Every year since the early 1980’s, a hole in the ozone has formed over the Antarctic. Chlorine and chlorofluorocarbons, or CFC’s, can break apart ozone molecules and cause the hole to develop.
The hole usually forms in September and October. That largest it has ever been was back in 2000 when it reach 29.9 million square kilometres.
But this year, according to NOAA and NASA measurements, the average size of the hole was 17.9 million square kilometres, peaking on 22 September at 21.2 million square kilometres.
That’s roughly the size of North America.
While that sounds quite large, it’s actually the second smallest seasonal ozone hole in 20 years.
Jim Butler, from NOAA’s Earth System Research Laboratory, says that warmer air temperatures in the atmosphere high above the Antarctic played a role, saying the higher temperatures in the lower stratosphere led to less ozone depletion.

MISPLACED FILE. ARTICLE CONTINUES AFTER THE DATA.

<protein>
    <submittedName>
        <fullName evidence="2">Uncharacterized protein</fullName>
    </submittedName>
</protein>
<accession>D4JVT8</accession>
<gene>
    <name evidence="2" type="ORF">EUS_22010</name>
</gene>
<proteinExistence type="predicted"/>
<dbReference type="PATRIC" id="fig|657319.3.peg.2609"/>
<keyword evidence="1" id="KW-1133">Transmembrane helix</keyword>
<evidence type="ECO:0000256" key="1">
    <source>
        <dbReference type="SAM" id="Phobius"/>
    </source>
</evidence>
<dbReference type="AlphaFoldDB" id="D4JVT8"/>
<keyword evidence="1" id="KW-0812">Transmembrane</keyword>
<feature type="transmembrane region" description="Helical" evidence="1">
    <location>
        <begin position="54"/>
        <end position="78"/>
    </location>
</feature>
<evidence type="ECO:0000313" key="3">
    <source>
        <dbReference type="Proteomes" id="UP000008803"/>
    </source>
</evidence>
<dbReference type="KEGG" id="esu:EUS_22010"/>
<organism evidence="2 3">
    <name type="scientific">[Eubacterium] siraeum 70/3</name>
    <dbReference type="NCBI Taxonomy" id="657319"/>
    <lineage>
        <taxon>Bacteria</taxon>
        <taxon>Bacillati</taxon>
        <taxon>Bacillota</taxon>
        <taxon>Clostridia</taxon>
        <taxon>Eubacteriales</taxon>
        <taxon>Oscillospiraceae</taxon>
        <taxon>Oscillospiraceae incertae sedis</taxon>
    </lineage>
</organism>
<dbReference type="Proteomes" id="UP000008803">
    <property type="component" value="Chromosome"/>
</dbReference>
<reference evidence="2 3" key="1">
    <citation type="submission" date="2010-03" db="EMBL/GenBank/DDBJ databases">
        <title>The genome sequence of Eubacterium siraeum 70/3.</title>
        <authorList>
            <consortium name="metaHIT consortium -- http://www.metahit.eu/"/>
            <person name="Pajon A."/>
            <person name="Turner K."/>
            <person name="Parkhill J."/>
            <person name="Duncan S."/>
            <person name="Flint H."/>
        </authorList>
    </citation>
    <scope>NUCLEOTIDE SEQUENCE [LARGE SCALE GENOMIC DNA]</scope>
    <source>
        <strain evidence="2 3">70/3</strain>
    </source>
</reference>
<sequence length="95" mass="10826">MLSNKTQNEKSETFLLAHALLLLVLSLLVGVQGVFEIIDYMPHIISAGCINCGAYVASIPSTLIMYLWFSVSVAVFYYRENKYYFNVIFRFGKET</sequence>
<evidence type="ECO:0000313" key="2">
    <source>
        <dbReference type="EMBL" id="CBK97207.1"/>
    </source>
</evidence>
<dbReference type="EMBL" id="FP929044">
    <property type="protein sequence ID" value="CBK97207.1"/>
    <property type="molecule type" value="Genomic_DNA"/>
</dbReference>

Whilst some may want to point to attempts at regulating the ozone-depleting chemicals as a reason for the smaller hole this year, many experts say that is not necessarily the case.
A paper published by NOAA researchers last year notes that even 25 years after an international agreement was signed to regulate the production of those chemicals, the ozone hole still forms each year and it could be another decade before scientists can detect early signs of Antarctic ozone layer recovery.
NASA scientist Paul Newman says the ozone layer above the Antarctic will likely not return to its pre-1980s state for another 50 years.
Homepage image/ NOAA